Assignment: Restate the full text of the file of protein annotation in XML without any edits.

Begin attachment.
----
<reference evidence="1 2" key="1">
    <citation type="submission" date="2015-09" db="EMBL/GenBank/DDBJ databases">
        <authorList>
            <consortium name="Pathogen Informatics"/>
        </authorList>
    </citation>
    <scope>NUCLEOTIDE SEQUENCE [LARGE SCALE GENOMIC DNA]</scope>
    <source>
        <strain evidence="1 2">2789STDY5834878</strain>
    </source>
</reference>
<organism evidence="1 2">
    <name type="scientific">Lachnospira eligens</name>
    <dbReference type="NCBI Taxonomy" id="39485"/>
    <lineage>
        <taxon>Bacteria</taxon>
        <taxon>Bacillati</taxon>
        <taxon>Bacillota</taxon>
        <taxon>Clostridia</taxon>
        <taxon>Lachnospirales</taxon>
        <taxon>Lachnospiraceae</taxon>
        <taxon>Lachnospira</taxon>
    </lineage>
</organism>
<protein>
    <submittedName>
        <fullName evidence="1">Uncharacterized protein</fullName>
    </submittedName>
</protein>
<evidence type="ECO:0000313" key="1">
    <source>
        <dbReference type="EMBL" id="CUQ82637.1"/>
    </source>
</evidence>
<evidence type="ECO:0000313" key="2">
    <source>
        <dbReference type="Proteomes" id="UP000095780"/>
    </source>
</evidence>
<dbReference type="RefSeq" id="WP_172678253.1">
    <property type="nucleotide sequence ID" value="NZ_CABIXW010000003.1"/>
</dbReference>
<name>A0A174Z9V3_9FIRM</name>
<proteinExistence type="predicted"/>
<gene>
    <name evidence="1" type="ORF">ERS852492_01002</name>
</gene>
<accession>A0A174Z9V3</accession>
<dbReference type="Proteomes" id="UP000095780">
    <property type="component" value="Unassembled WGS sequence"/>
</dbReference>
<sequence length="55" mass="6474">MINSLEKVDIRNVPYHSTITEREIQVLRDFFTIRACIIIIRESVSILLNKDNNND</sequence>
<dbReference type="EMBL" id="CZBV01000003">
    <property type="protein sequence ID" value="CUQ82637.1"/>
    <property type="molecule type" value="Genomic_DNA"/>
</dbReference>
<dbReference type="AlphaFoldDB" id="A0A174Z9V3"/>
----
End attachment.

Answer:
<reference evidence="1 2" key="1">
    <citation type="submission" date="2015-09" db="EMBL/GenBank/DDBJ databases">
        <authorList>
            <consortium name="Pathogen Informatics"/>
        </authorList>
    </citation>
    <scope>NUCLEOTIDE SEQUENCE [LARGE SCALE GENOMIC DNA]</scope>
    <source>
        <strain evidence="1 2">2789STDY5834878</strain>
    </source>
</reference>
<organism evidence="1 2">
    <name type="scientific">Lachnospira eligens</name>
    <dbReference type="NCBI Taxonomy" id="39485"/>
    <lineage>
        <taxon>Bacteria</taxon>
        <taxon>Bacillati</taxon>
        <taxon>Bacillota</taxon>
        <taxon>Clostridia</taxon>
        <taxon>Lachnospirales</taxon>
        <taxon>Lachnospiraceae</taxon>
        <taxon>Lachnospira</taxon>
    </lineage>
</organism>
<protein>
    <submittedName>
        <fullName evidence="1">Uncharacterized protein</fullName>
    </submittedName>
</protein>
<evidence type="ECO:0000313" key="1">
    <source>
        <dbReference type="EMBL" id="CUQ82637.1"/>
    </source>
</evidence>
<evidence type="ECO:0000313" key="2">
    <source>
        <dbReference type="Proteomes" id="UP000095780"/>
    </source>
</evidence>
<dbReference type="RefSeq" id="WP_172678253.1">
    <property type="nucleotide sequence ID" value="NZ_CABIXW010000003.1"/>
</dbReference>
<name>A0A174Z9V3_9FIRM</name>
<proteinExistence type="predicted"/>
<gene>
    <name evidence="1" type="ORF">ERS852492_01002</name>
</gene>
<accession>A0A174Z9V3</accession>
<dbReference type="Proteomes" id="UP000095780">
    <property type="component" value="Unassembled WGS sequence"/>
</dbReference>
<sequence length="55" mass="6474">MINSLEKVDIRNVPYHSTITEREIQVLRDFFTIRACIIIIRESVSILLNKDNNND</sequence>
<dbReference type="EMBL" id="CZBV01000003">
    <property type="protein sequence ID" value="CUQ82637.1"/>
    <property type="molecule type" value="Genomic_DNA"/>
</dbReference>
<dbReference type="AlphaFoldDB" id="A0A174Z9V3"/>